1 Chron. xix. 8—10.) so Christ, who hath instituted a government and governors ecclesiastical in the church, hath furnished some in his church, beside the ministers of the word, with gifts for government, and with commission to execute the same when called thereunto, who are to join with the minister in the government of the church, Rom. xii. 7, 8. 1 Cor. xii. 28. Which officers reformed churches commonly call elders.
Deacons. The Scripture doth hold out deacons as distinct officers in the church Phil. i. 1. I Tim. iii. 8.
Whose office is perpetual. 1 Tim. iii. 8, to verse 15. Acts vi. 1-4. To whose office it belongs not to preach the word, or administer the sacraments, but to take special care in distributing to the necessities of the poor. Acts vi. 1-4, and the verses following.
Of particular Congregations. It is lawful and expedient that there be fixed congregations, that is, a certain company of Christians to meet in one assembly ordinarily for public worship. When believers multiply to such a number that they cannot conveniently meet in one place, it is lawful and expedient that they should be divided into distinct and fixed congregations, for the better administration of such ordinances as belong unto them, and the discharge of mutual duties. 1 Cor. xiv. 26. “Let all things be done unto edifying ;” and 33 and 40.
The ordinary way of dividing Christians into distinct congregations, and most expedient for edification, is by the respective bounds of their dwellings.
1st. Because they who dwell together, being bound to all kind of moral duties one to another, have the better opportunity thereby to discharge them; which moral tie is perpetual, for Christ came not to destroy the law, but to fulfil it. Deut. xv. 7. 11. Matt. xxii. 39. v. 17.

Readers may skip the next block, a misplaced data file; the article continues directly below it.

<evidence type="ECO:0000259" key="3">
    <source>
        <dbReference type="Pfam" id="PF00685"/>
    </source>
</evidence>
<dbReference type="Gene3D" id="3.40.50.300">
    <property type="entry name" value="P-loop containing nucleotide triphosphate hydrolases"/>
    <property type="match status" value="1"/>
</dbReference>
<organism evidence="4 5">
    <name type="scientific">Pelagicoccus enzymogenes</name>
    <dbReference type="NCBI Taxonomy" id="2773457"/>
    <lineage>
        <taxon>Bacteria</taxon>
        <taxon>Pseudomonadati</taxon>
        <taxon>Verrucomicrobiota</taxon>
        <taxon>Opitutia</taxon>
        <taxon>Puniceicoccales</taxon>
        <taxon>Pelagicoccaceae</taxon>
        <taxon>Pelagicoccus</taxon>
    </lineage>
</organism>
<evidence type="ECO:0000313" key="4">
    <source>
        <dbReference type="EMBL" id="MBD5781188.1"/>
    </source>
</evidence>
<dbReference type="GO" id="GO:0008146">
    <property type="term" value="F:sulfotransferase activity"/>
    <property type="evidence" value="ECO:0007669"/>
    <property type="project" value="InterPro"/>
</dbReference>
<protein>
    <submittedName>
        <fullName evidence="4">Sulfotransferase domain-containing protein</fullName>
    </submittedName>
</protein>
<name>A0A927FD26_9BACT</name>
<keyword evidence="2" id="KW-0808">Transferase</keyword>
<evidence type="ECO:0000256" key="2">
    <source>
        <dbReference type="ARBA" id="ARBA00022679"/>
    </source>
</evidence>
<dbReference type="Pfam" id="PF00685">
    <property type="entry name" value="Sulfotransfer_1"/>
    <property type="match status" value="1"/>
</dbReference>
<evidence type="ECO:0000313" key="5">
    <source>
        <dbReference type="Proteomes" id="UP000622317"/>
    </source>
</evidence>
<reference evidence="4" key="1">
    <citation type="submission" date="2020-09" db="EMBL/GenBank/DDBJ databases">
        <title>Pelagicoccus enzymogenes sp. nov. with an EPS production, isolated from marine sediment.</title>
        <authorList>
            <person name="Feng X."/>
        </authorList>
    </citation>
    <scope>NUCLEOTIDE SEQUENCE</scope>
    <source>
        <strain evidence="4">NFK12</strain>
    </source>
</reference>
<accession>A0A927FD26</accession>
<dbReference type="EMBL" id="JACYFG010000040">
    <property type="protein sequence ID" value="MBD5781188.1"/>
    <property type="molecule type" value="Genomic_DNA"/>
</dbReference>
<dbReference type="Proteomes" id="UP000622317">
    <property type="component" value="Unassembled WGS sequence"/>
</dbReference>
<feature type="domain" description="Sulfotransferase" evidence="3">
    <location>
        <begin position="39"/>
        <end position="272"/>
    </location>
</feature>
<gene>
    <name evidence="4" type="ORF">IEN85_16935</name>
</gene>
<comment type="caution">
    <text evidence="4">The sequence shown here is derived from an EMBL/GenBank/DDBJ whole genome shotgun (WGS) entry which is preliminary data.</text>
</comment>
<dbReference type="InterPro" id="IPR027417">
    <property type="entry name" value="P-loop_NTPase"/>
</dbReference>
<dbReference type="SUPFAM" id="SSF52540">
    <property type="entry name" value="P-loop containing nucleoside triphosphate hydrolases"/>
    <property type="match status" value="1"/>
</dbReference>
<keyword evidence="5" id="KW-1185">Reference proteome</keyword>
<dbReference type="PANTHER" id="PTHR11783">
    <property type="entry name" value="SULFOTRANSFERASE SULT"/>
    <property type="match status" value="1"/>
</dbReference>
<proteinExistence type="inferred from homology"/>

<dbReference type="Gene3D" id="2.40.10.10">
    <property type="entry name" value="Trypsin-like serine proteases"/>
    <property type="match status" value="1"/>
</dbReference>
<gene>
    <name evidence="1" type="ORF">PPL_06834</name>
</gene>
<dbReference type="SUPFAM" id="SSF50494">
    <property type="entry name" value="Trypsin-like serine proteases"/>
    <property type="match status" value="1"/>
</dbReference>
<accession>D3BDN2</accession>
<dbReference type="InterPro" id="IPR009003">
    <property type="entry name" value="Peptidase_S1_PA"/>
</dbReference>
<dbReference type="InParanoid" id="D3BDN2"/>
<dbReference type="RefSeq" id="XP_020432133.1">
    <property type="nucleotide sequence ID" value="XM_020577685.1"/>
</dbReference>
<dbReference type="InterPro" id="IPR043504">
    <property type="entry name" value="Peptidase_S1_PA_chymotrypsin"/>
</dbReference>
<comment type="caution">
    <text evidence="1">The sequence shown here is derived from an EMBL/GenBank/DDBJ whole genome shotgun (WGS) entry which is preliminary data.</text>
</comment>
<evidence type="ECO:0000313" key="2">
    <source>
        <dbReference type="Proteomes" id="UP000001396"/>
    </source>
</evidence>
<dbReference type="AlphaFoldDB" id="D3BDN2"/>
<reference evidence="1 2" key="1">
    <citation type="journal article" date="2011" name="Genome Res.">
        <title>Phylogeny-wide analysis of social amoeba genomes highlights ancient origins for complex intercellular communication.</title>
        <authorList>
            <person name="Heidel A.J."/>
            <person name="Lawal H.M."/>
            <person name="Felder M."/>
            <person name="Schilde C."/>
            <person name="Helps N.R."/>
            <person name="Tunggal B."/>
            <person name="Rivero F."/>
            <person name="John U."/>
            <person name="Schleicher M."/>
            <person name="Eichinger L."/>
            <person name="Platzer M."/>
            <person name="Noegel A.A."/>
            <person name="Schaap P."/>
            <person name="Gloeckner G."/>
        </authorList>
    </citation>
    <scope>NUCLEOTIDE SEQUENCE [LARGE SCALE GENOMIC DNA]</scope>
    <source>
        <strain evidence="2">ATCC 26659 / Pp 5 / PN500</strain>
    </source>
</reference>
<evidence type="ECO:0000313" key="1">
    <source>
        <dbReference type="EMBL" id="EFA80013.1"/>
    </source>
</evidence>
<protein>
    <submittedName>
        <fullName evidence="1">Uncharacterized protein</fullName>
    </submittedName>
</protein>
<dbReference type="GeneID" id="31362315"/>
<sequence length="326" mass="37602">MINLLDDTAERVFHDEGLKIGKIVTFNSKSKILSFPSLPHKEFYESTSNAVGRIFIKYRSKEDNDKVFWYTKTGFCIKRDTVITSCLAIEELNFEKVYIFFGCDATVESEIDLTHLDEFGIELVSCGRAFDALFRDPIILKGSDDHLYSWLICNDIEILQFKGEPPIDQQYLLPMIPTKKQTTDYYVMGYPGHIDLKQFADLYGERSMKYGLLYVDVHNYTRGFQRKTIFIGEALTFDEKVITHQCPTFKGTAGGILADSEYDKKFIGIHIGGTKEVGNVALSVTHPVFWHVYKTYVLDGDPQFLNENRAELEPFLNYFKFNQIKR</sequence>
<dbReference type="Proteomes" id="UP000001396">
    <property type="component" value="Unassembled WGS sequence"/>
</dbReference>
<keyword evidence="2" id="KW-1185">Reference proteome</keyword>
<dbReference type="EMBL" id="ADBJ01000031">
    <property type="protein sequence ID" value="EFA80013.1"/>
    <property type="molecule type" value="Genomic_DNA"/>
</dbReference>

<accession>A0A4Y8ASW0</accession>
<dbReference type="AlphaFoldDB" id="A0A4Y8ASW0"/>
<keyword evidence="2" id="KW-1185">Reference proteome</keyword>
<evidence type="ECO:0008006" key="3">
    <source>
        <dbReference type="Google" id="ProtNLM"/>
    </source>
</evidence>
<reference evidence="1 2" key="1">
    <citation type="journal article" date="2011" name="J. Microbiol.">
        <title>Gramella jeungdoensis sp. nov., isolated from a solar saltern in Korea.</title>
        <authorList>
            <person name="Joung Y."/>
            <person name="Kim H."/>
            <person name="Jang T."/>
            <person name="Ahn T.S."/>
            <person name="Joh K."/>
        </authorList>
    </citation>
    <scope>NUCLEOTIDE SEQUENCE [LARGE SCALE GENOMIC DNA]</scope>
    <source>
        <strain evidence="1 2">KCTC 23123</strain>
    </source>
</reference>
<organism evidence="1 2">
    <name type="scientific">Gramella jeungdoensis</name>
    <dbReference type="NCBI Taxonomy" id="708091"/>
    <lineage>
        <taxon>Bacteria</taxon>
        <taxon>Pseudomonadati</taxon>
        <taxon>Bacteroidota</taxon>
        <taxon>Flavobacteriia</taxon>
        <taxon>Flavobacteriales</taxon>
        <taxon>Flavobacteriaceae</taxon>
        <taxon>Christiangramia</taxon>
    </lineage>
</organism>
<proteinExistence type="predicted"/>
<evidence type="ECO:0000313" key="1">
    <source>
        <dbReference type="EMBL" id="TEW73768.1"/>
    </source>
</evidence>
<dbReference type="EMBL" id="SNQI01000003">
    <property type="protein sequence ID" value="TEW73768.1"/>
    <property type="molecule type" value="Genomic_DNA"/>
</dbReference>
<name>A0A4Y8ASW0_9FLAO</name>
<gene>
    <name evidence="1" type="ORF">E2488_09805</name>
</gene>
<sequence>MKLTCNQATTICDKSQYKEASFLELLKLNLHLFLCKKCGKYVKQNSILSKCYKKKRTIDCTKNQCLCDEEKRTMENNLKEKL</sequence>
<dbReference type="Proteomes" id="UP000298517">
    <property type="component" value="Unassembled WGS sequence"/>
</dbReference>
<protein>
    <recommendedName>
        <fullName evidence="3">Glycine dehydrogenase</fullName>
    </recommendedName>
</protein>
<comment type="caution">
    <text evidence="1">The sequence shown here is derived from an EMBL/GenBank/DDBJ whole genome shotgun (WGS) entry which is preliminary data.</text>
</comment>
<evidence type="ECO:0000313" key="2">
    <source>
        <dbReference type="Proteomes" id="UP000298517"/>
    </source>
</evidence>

2dly. The communion of saints must be so ordered, as may stand with the most convenient use of the ordinances, and discharge of moral duties, without respect of persons. 1 Cor. xiv. 26. “Let all things be done unto edifying." Heb. x. 24, 25. James ii. 1, 2.
3dly. The pastor and people must so nearly cohabit together, as that they may mutually perform their duties each to other with most conveniency. In this company some must be set apart to bear office.
Of the Officers of a particular Congregation. For officers in a single congregation, there ought to be one at the least, both to labour in the word and doctrine, and to rule. Prov. xxix, 18. 1 Timn. v. 17. Heb. xiii. 7.
It is also requisite that there should be others to join in government. 1 Cor. xii. 28.
And likewise it is requisite that there should be others to take special care for the relief of the poor. Acts. vi. 2, 3.
The number of each of which is to be proportioned according to the condition of the congregation.
These officers are to meet together at convenient and set times, for the well ordering the affairs of that congregation, cach according to his office.